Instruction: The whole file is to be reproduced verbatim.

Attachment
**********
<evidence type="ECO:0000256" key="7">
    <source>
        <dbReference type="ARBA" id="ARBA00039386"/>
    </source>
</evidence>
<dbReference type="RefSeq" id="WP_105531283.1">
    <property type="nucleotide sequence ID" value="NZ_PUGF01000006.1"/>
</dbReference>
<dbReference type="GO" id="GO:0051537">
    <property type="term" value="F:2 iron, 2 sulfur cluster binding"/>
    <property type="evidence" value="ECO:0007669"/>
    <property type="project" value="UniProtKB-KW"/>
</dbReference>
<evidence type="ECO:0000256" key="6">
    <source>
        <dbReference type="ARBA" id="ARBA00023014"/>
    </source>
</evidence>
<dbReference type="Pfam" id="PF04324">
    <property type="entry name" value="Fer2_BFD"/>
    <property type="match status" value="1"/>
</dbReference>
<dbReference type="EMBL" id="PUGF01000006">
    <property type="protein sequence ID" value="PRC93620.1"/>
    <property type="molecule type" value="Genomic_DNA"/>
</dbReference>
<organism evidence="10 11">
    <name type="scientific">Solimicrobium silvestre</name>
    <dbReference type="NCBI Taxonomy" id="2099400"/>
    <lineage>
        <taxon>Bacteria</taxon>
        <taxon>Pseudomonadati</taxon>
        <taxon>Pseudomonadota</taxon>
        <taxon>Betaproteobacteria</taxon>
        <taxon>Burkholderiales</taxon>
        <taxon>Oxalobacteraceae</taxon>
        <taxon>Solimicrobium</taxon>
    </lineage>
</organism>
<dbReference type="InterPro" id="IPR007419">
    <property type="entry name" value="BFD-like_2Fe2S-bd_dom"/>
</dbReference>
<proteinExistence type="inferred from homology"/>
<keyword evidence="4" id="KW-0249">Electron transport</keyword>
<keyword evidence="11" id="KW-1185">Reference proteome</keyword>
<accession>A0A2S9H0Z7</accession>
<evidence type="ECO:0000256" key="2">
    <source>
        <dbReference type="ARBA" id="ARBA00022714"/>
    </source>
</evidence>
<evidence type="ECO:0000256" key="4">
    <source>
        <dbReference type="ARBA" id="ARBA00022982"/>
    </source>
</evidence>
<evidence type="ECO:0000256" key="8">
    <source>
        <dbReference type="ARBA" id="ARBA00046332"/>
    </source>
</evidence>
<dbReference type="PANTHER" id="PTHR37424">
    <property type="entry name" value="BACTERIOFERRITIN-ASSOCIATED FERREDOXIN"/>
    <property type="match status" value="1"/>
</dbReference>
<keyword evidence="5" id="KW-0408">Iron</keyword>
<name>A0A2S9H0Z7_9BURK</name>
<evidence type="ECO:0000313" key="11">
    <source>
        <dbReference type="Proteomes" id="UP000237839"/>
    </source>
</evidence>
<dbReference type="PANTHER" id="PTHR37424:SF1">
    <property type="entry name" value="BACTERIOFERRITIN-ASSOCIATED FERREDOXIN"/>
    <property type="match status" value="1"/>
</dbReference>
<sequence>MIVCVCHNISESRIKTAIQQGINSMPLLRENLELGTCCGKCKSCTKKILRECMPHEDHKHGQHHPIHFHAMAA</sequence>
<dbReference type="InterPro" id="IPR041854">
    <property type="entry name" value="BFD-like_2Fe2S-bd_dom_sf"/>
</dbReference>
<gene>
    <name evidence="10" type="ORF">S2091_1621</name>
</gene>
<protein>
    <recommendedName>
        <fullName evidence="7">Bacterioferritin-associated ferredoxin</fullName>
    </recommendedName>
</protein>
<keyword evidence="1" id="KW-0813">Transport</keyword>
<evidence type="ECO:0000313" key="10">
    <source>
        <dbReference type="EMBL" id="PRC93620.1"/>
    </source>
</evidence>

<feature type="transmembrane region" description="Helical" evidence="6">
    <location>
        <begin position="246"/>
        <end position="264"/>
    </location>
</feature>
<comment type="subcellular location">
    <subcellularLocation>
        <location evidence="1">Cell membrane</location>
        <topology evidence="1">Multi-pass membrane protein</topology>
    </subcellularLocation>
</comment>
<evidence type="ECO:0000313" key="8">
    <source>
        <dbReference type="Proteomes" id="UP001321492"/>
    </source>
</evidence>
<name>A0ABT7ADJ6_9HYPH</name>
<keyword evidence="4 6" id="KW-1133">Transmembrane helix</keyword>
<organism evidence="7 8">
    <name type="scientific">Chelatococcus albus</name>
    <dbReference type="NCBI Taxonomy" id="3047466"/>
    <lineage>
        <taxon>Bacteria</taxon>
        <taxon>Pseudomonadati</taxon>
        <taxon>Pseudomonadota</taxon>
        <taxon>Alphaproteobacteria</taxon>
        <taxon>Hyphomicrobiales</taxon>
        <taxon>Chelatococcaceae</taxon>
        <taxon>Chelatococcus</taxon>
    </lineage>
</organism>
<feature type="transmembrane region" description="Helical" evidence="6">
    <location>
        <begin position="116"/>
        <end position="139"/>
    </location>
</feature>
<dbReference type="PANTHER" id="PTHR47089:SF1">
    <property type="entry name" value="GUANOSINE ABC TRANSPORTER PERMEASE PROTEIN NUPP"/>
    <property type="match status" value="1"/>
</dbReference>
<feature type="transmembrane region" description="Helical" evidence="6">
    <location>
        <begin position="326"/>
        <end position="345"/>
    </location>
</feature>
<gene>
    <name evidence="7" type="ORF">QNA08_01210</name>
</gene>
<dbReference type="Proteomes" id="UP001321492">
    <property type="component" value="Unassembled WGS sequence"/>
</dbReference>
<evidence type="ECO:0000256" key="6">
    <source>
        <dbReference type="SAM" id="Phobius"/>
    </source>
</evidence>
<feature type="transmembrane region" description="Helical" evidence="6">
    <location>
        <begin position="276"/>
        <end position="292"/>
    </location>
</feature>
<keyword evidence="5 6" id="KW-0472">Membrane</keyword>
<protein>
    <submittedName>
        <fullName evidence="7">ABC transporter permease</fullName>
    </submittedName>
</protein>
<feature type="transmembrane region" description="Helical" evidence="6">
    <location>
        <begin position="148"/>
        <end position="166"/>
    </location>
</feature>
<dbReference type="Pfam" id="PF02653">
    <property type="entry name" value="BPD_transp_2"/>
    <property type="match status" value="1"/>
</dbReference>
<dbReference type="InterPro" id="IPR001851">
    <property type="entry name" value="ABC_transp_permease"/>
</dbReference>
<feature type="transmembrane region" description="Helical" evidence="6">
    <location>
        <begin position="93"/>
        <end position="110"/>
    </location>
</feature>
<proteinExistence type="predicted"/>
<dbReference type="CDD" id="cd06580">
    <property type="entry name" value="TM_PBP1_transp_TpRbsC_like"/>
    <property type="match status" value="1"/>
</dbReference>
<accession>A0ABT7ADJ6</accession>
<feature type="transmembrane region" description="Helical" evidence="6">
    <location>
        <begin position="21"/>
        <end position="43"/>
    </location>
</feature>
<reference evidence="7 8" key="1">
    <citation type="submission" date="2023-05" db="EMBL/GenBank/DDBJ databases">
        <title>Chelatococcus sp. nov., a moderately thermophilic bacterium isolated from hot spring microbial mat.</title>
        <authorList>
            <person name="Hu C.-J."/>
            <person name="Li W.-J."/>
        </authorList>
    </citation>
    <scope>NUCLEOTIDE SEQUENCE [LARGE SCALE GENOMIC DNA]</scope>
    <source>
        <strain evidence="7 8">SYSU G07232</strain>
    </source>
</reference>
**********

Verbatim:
<evidence type="ECO:0000256" key="7">
    <source>
        <dbReference type="ARBA" id="ARBA00039386"/>
    </source>
</evidence>
<dbReference type="RefSeq" id="WP_105531283.1">
    <property type="nucleotide sequence ID" value="NZ_PUGF01000006.1"/>
</dbReference>
<dbReference type="GO" id="GO:0051537">
    <property type="term" value="F:2 iron, 2 sulfur cluster binding"/>
    <property type="evidence" value="ECO:0007669"/>
    <property type="project" value="UniProtKB-KW"/>
</dbReference>
<evidence type="ECO:0000256" key="6">
    <source>
        <dbReference type="ARBA" id="ARBA00023014"/>
    </source>
</evidence>
<dbReference type="Pfam" id="PF04324">
    <property type="entry name" value="Fer2_BFD"/>
    <property type="match status" value="1"/>
</dbReference>
<dbReference type="EMBL" id="PUGF01000006">
    <property type="protein sequence ID" value="PRC93620.1"/>
    <property type="molecule type" value="Genomic_DNA"/>
</dbReference>
<organism evidence="10 11">
    <name type="scientific">Solimicrobium silvestre</name>
    <dbReference type="NCBI Taxonomy" id="2099400"/>
    <lineage>
        <taxon>Bacteria</taxon>
        <taxon>Pseudomonadati</taxon>
        <taxon>Pseudomonadota</taxon>
        <taxon>Betaproteobacteria</taxon>
        <taxon>Burkholderiales</taxon>
        <taxon>Oxalobacteraceae</taxon>
        <taxon>Solimicrobium</taxon>
    </lineage>
</organism>
<dbReference type="InterPro" id="IPR007419">
    <property type="entry name" value="BFD-like_2Fe2S-bd_dom"/>
</dbReference>
<proteinExistence type="inferred from homology"/>
<keyword evidence="4" id="KW-0249">Electron transport</keyword>
<keyword evidence="11" id="KW-1185">Reference proteome</keyword>
<accession>A0A2S9H0Z7</accession>
<evidence type="ECO:0000256" key="2">
    <source>
        <dbReference type="ARBA" id="ARBA00022714"/>
    </source>
</evidence>
<evidence type="ECO:0000256" key="4">
    <source>
        <dbReference type="ARBA" id="ARBA00022982"/>
    </source>
</evidence>
<evidence type="ECO:0000256" key="8">
    <source>
        <dbReference type="ARBA" id="ARBA00046332"/>
    </source>
</evidence>
<dbReference type="PANTHER" id="PTHR37424">
    <property type="entry name" value="BACTERIOFERRITIN-ASSOCIATED FERREDOXIN"/>
    <property type="match status" value="1"/>
</dbReference>
<keyword evidence="5" id="KW-0408">Iron</keyword>
<name>A0A2S9H0Z7_9BURK</name>
<evidence type="ECO:0000313" key="11">
    <source>
        <dbReference type="Proteomes" id="UP000237839"/>
    </source>
</evidence>
<dbReference type="PANTHER" id="PTHR37424:SF1">
    <property type="entry name" value="BACTERIOFERRITIN-ASSOCIATED FERREDOXIN"/>
    <property type="match status" value="1"/>
</dbReference>
<sequence>MIVCVCHNISESRIKTAIQQGINSMPLLRENLELGTCCGKCKSCTKKILRECMPHEDHKHGQHHPIHFHAMAA</sequence>
<dbReference type="InterPro" id="IPR041854">
    <property type="entry name" value="BFD-like_2Fe2S-bd_dom_sf"/>
</dbReference>
<gene>
    <name evidence="10" type="ORF">S2091_1621</name>
</gene>
<protein>
    <recommendedName>
        <fullName evidence="7">Bacterioferritin-associated ferredoxin</fullName>
    </recommendedName>
</protein>
<keyword evidence="1" id="KW-0813">Transport</keyword>
<evidence type="ECO:0000313" key="10">
    <source>
        <dbReference type="EMBL" id="PRC93620.1"/>
    </source>
</evidence>

<feature type="transmembrane region" description="Helical" evidence="6">
    <location>
        <begin position="246"/>
        <end position="264"/>
    </location>
</feature>
<comment type="subcellular location">
    <subcellularLocation>
        <location evidence="1">Cell membrane</location>
        <topology evidence="1">Multi-pass membrane protein</topology>
    </subcellularLocation>
</comment>
<evidence type="ECO:0000313" key="8">
    <source>
        <dbReference type="Proteomes" id="UP001321492"/>
    </source>
</evidence>
<name>A0ABT7ADJ6_9HYPH</name>
<keyword evidence="4 6" id="KW-1133">Transmembrane helix</keyword>
<organism evidence="7 8">
    <name type="scientific">Chelatococcus albus</name>
    <dbReference type="NCBI Taxonomy" id="3047466"/>
    <lineage>
        <taxon>Bacteria</taxon>
        <taxon>Pseudomonadati</taxon>
        <taxon>Pseudomonadota</taxon>
        <taxon>Alphaproteobacteria</taxon>
        <taxon>Hyphomicrobiales</taxon>
        <taxon>Chelatococcaceae</taxon>
        <taxon>Chelatococcus</taxon>
    </lineage>
</organism>
<feature type="transmembrane region" description="Helical" evidence="6">
    <location>
        <begin position="116"/>
        <end position="139"/>
    </location>
</feature>
<dbReference type="PANTHER" id="PTHR47089:SF1">
    <property type="entry name" value="GUANOSINE ABC TRANSPORTER PERMEASE PROTEIN NUPP"/>
    <property type="match status" value="1"/>
</dbReference>
<feature type="transmembrane region" description="Helical" evidence="6">
    <location>
        <begin position="326"/>
        <end position="345"/>
    </location>
</feature>
<gene>
    <name evidence="7" type="ORF">QNA08_01210</name>
</gene>
<dbReference type="Proteomes" id="UP001321492">
    <property type="component" value="Unassembled WGS sequence"/>
</dbReference>
<evidence type="ECO:0000256" key="6">
    <source>
        <dbReference type="SAM" id="Phobius"/>
    </source>
</evidence>
<feature type="transmembrane region" description="Helical" evidence="6">
    <location>
        <begin position="276"/>
        <end position="292"/>
    </location>
</feature>
<keyword evidence="5 6" id="KW-0472">Membrane</keyword>
<protein>
    <submittedName>
        <fullName evidence="7">ABC transporter permease</fullName>
    </submittedName>
</protein>
<feature type="transmembrane region" description="Helical" evidence="6">
    <location>
        <begin position="148"/>
        <end position="166"/>
    </location>
</feature>
<dbReference type="Pfam" id="PF02653">
    <property type="entry name" value="BPD_transp_2"/>
    <property type="match status" value="1"/>
</dbReference>
<dbReference type="InterPro" id="IPR001851">
    <property type="entry name" value="ABC_transp_permease"/>
</dbReference>
<feature type="transmembrane region" description="Helical" evidence="6">
    <location>
        <begin position="93"/>
        <end position="110"/>
    </location>
</feature>
<proteinExistence type="predicted"/>
<dbReference type="CDD" id="cd06580">
    <property type="entry name" value="TM_PBP1_transp_TpRbsC_like"/>
    <property type="match status" value="1"/>
</dbReference>
<accession>A0ABT7ADJ6</accession>
<feature type="transmembrane region" description="Helical" evidence="6">
    <location>
        <begin position="21"/>
        <end position="43"/>
    </location>
</feature>
<reference evidence="7 8" key="1">
    <citation type="submission" date="2023-05" db="EMBL/GenBank/DDBJ databases">
        <title>Chelatococcus sp. nov., a moderately thermophilic bacterium isolated from hot spring microbial mat.</title>
        <authorList>
            <person name="Hu C.-J."/>
            <person name="Li W.-J."/>
        </authorList>
    </citation>
    <scope>NUCLEOTIDE SEQUENCE [LARGE SCALE GENOMIC DNA]</scope>
    <source>
        <strain evidence="7 8">SYSU G07232</strain>
    </source>
</reference>